Such a representation gives a physical understanding of the error. Equation (17) shows the deviation in amplitude. Equation (18) expresses the phase error directly in degrees and puts forward the amount of the point to point phase error. This representation is more meaningful from a logarithmic expression.

Figure 1(a) is the plot of the amplitude error. It can be observed that The maximum error change occurs in the interval of x ∈ [- 4,4] and maximum error is nearly 0.027.

Figure 1(b) shows the graph of the phase error function. The maximum errors occur in the interval of x ∈ [0,4] and has four maxima values, nearly equal to -1770.

It is important to note that the ripples, seen in Fig. 1(a) for x ≥ 4 are the result of the step size N, given in the Appendix. When N increases, the amplitude of the ripples will decrease, but it is apparent that computing time will increase. N is taken as 20.000 for the plots, given in Fig. 1.

2.2 Second method

The property of

F(x)=u(x)+sgn(x)F(x)
(19)

will be taken into account in order to derive the second equivalent function. sgn(x) is the signum function, which is defined as

sgn(x)={1x01x0.
(20)

The transition function of SUTD can be written as

f(x)=p(x)(1eπx)
(21)

where

p(x)=ejπ4ex
(22)

which is given in Ref. [5

5 . Y. Z. Umul , “ Simplified uniform theory of diffraction ,” Opt. Lett. 30 , 1614 - 1616 ( 2005 ). [CrossRef] [PubMed]

]. The transition function of UTD can be expressed as

T(x)=F(x)F̂(x)
(23)

and the term of F(|x|) can be evaluated as

F(x)=f(x)F̂(x)
(24)

by equating Eq. (23) to Eq. (21). As a result one obtains

EF2(x)=u(x)+sgn(x)f(x)F̂(x)
(25)

when Eq. (24) is combined with Eq. (19).

The relation of the equivalent function with uniform theory of diffraction (UTD) was discussed in Ref. [5

5 . Y. Z. Umul , “ Simplified uniform theory of diffraction ,” Opt. Lett. 30 , 1614 - 1616 ( 2005 ). [CrossRef] [PubMed]

]. Eq. (25) is derived from Eq. (19), which is the general expression of a UTD scattered field forsgn (x) = (x)/(|x|). SUTD transition function is used instead of UTD transition function in order to model the Fresnel integral.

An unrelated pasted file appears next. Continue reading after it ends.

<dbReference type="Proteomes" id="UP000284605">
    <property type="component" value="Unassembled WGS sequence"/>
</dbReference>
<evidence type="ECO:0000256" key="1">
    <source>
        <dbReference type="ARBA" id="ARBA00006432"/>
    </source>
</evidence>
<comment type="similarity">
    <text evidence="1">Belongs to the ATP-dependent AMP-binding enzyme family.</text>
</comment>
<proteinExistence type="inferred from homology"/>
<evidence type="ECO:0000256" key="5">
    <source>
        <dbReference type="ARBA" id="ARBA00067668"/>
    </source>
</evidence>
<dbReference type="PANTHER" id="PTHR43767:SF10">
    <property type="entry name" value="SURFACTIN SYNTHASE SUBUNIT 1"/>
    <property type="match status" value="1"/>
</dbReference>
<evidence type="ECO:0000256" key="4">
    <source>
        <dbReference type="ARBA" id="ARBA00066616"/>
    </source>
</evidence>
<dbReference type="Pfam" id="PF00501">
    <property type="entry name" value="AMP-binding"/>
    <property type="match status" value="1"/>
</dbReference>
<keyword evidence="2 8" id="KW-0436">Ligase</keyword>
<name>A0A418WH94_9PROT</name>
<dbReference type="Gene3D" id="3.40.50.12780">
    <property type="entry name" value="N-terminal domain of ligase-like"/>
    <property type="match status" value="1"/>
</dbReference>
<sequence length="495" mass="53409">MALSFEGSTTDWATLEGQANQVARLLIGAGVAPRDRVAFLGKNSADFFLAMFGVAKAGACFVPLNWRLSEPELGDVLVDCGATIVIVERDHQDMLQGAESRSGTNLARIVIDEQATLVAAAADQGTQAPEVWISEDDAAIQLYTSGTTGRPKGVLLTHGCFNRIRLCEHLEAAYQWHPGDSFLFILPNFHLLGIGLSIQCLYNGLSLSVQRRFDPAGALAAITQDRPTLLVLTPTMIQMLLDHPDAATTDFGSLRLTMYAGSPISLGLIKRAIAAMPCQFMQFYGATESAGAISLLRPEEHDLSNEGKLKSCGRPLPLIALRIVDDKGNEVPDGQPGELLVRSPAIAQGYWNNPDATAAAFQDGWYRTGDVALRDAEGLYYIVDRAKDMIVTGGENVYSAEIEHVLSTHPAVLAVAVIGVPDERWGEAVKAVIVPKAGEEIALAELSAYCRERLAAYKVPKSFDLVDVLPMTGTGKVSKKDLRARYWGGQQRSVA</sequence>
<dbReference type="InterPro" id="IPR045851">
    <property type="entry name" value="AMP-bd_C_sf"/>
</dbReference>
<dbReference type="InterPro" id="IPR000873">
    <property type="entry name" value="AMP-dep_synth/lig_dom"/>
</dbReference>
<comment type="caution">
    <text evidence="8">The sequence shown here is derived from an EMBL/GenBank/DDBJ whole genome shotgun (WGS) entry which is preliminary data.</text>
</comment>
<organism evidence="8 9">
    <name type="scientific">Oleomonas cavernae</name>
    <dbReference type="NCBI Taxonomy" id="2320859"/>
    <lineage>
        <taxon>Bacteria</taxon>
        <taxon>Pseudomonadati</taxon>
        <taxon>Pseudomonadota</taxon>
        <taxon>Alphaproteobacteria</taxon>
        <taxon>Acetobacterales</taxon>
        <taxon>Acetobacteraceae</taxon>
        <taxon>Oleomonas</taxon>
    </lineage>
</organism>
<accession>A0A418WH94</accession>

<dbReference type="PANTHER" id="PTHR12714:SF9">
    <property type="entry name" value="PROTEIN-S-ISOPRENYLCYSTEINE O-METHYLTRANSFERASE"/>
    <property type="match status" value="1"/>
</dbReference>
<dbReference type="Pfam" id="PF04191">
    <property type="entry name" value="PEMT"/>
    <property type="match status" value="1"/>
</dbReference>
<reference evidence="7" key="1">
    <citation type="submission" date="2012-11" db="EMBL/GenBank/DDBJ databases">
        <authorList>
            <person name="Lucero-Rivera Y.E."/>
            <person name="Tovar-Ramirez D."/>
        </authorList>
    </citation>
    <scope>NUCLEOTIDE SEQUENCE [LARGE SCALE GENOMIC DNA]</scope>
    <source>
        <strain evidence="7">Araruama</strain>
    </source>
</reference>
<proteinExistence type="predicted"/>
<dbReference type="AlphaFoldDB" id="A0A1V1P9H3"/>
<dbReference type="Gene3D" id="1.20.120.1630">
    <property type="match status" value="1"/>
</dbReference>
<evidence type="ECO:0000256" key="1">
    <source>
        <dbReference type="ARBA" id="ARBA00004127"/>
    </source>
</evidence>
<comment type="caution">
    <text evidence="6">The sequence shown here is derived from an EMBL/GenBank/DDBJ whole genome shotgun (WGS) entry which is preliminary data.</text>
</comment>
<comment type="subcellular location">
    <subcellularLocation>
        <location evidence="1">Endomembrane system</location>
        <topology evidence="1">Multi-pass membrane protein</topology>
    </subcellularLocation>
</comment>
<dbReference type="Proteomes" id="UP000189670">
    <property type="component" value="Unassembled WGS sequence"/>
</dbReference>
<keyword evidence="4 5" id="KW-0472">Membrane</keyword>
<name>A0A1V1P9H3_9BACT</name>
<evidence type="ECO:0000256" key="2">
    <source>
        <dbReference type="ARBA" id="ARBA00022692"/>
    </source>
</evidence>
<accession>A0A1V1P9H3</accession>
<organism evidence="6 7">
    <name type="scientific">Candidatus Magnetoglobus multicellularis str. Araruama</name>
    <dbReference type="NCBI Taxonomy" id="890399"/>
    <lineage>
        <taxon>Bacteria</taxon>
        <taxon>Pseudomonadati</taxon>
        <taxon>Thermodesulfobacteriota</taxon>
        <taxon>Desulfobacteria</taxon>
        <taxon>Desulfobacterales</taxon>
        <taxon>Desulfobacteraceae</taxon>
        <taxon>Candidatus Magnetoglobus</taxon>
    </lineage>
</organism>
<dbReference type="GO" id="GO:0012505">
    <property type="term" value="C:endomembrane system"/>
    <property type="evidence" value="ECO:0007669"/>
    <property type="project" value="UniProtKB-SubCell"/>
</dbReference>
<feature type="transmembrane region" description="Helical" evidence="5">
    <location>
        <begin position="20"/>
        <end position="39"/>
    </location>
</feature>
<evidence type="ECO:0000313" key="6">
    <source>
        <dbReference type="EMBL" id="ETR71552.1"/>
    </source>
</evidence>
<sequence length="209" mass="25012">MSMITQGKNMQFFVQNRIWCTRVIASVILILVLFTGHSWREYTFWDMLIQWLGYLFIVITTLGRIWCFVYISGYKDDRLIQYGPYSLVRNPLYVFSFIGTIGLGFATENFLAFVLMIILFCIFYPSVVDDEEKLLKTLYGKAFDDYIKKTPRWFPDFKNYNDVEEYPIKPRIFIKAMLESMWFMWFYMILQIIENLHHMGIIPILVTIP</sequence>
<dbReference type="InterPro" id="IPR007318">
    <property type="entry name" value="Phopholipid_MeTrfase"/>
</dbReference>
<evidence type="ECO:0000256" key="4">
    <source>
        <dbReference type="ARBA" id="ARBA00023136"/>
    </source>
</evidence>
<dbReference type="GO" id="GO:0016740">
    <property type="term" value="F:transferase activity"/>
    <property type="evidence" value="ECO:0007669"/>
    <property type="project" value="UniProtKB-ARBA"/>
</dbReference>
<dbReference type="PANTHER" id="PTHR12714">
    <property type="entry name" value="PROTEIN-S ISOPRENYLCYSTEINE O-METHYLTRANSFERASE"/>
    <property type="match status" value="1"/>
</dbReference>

The equivalent function in Eq. (25) can be written as

EF2(x)=EF2(x)ejEF2(x)
(26)

where |E F2(x)| and ∠E F2(x) are the amplitude and phase functions of E F2(x), respectively. |E F2(x) can be represented as

EF2(x)=[q1(x)]2+[q2(x)]2
(27)

and the phase function can be written as

EF2(x)=tg1q1(x)q2(x)
(28)

where

q1(x)=sgn(x)1eπx2πxsin(π4exπ4x2)
q2(x)=u(x)+sgn(x)1eπx2πxcos(π4exπ4x2)
(29)

which can be evaluated from Eq. (25). The formula of

lnF(x)EF2(x)=eA(x)+jeP(x)
(30)

will be used in determining the error comparison of the equivalent function and the Fresnel integral. eA(x) and ep(x) were defined by Eqs. (17) and (18) and are valid for the present case when the Eqs. (27) and (28) are considered.

Fig. 2. The amplitude and phase errors of F(x) and E F2(x)

2.3 Third method

An equivalent representation for the function g(x), given in Eq. (5), will be defined as a third step. As mentioned before, g(x) is equal to zero everywhere except x=0, where it approaches to infinity. Such a function can be defined by

g1(x)=sgn(x)eejπ42πx1eejπ42πx
(31)

and the equivalent Fresnel function can be written as

EF3(x)=u(x)+F̂(x)+g1(x)
(32)

by using Eq. (31) in Eq. (5).

There is no uniform theory in literature that has the same approach with the third equivalent function. A function of g(x), which gives the exact Fresnel function when added to the term of u(- x)+(x), is described. Since its properties are known (although the function g 1(x) which shows a similar variation is defined. This function eliminates the infinity of (x) and when added to u(-x), gives an equivalent function for the Fresnel integral. A new uniform approach for diffraction can be derived by using this concept.

E F3(x) can be expressed as

EF3(x)=EF3(x)ejEF3(x)
(33)

for the amplitude function is equal to

EF3(x)=gr(x)+gi(x)
(34)

and the phase function can be obtained as

EF3(x)=tg1gi(x)gr(x).
(35)

The functions in Eqs.(34) and (35) can be defined as

gr(x)=u(x)+cos(x2+π4)2πxsgn(x)e2πxe2πxcos2πxf2(x)
(36)

and

gi(x)=sin(x2+π4)2πxsgn(x)e2πxsin2πxf3(x)
(37)

where f 3(x) was given in Eq. (15.c). The error functions can be derived by taking the natural logarithm of the proportion of the Fresnel integral and the equivalent function which can be written as

lnF(x)EF3(x)=eA(x)+jeP(x)
(38)

where eA(x) shows the amplitude error of

eA(x)=lnF(x)EF3(x)
(39)

and eP(x) represents the phase error as

eP(x)=F(x)EF3(x).
(40)
Fig. 3. The amplitude and phase errors of F(x) and E F3(x)

Figure 3 shows the variation of the amplitude and phase errors, given in Eqs.(39) and (40), with respect to x. It can be observed that the maxima of amplitude error are assembled in the neighborhood of the value where the argument of the function is zero. This is the result of the fact that equivalent functions are constructed by using the large argument expansion of the Fresnel integral.